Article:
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SBIR Phase II: Zero-Remanence Tamper-Responsive Cryptokey Memory

Award Information
Agency: National Science Foundation
Branch: N/A
Contract: 0724306
Agency Tracking Number: 0539675
Amount: $499,809.00
Phase: Phase II
Program: SBIR
Solicitation Topic Code: EL
Solicitation Number: NSF 05-557
Solicitation Year: 2005
Award Year: 2007
Award Start Date (Proposal Award Date): N/A
Award End Date (Contract End Date): N/A
Small Business Information
11409 VALLEY VIEW RD Suite 345
United States
DUNS: 114264351
HUBZone Owned: No
Woman Owned: No
Socially and Economically Disadvantaged: No
Principal Investigator
 James Deak
 (952) 996-1636
Business Contact
 James Deak
Title: PhD
Phone: (952) 996-1636
Research Institution

This SBIR Phase II research project is to develop a more secure encryption key for non-volatile memory. Secure ICs often utilize encryption to protect non-volatile memory contents. A clever engineer can recover the key after decapsulating and probing the semiconductor die. NVE intends to produce an innovative non-volatile spintronic cryptographic key memory that will self-erase without data remanence in the event of tampering and without applied power. The main research objectives of this work involve development of a fully integrated 256-bit embedded tamper resistant magnetic random access memory. The technology proposed in this Phase II SBIR program is intended to provide a defense against theft of intellectual property and to protect sensitive data stored in an integrated circuit. Identity theft has become a very large issue for society in general and particularly in the more computerized societies. This is more than a problem of economics, as US military systems have also been reversed engineered by both friendly and unfriendly nations to gain access to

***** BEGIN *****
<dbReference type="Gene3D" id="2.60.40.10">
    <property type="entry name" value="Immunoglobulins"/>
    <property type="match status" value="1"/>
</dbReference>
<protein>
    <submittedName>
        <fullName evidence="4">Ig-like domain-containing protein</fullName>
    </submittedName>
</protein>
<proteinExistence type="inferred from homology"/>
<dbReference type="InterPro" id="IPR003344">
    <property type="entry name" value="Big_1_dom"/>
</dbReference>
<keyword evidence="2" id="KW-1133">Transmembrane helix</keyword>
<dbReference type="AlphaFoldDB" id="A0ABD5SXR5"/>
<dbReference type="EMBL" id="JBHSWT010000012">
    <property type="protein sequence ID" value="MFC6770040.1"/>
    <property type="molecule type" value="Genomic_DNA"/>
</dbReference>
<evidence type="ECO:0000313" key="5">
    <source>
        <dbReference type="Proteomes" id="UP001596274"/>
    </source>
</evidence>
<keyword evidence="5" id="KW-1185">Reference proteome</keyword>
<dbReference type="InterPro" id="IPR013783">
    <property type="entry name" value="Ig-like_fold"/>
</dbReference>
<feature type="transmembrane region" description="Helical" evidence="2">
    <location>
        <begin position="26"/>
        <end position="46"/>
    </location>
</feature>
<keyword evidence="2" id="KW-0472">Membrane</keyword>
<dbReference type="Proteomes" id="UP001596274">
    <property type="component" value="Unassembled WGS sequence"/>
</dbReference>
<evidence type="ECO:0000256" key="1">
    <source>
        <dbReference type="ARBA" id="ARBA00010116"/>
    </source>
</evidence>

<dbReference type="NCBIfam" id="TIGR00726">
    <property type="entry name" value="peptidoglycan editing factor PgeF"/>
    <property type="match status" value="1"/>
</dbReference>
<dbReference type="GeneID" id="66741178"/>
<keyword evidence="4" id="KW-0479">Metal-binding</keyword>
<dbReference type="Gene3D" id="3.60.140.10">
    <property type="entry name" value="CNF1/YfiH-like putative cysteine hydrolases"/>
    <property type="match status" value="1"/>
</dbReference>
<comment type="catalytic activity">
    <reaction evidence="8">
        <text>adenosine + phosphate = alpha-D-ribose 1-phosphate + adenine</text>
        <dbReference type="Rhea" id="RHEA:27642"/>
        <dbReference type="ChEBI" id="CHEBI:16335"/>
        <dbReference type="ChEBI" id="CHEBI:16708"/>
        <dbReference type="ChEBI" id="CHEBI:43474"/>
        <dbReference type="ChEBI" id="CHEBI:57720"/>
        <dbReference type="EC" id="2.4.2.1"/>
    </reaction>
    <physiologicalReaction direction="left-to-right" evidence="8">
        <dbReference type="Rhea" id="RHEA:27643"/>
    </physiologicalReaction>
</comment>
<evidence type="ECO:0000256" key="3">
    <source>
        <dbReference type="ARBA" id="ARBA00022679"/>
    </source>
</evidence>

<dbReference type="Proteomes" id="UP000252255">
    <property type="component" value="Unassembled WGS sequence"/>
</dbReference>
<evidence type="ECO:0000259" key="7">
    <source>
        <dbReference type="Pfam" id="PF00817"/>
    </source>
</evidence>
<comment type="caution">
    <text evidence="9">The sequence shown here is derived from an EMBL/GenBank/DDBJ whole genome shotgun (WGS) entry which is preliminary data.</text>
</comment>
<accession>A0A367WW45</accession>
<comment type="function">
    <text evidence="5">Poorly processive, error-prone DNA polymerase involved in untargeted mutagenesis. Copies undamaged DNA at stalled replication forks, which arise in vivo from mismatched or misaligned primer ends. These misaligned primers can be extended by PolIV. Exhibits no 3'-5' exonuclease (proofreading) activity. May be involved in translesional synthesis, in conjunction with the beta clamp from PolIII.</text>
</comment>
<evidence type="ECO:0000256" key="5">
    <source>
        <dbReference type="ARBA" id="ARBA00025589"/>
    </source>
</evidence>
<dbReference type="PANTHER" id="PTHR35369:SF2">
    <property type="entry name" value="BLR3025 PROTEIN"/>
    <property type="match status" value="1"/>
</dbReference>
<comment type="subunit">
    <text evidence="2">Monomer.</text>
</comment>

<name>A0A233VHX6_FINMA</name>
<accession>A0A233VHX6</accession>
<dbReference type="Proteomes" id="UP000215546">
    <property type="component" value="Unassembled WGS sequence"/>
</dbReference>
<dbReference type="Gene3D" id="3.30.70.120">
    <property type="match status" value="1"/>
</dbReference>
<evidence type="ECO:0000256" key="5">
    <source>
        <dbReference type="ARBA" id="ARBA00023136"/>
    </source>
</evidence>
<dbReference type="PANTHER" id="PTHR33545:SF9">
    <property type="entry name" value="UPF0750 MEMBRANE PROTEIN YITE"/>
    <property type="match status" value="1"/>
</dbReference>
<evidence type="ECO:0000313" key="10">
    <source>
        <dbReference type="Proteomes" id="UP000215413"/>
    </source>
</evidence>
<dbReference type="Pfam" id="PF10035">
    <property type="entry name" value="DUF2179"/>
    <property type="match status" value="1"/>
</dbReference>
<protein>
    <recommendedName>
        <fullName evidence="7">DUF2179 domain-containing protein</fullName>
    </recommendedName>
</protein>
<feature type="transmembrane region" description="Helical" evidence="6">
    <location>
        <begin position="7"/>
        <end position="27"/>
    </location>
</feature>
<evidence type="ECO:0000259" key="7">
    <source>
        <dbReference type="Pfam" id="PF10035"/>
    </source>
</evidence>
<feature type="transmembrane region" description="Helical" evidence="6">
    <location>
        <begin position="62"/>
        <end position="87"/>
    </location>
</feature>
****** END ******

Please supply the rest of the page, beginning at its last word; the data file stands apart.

US weapons capability. The technology proposed under the Phase II program addresses the need to provide a tighter level of security for data stored on integrated circuit (IC) and IC assemblies. Commercially, this provides an extra layer of protection on IC-based assemblies such as smart cards, cash machines etc. In addition, the proposed program would render a system inoperable in the event of physical tamper. This may be a very useful tool in stemming the tide of fraudulent usage, compromises, and reverse engineering of IC-based instruments as well as certain types of identify theft.

* Information listed above is at the time of submission. *

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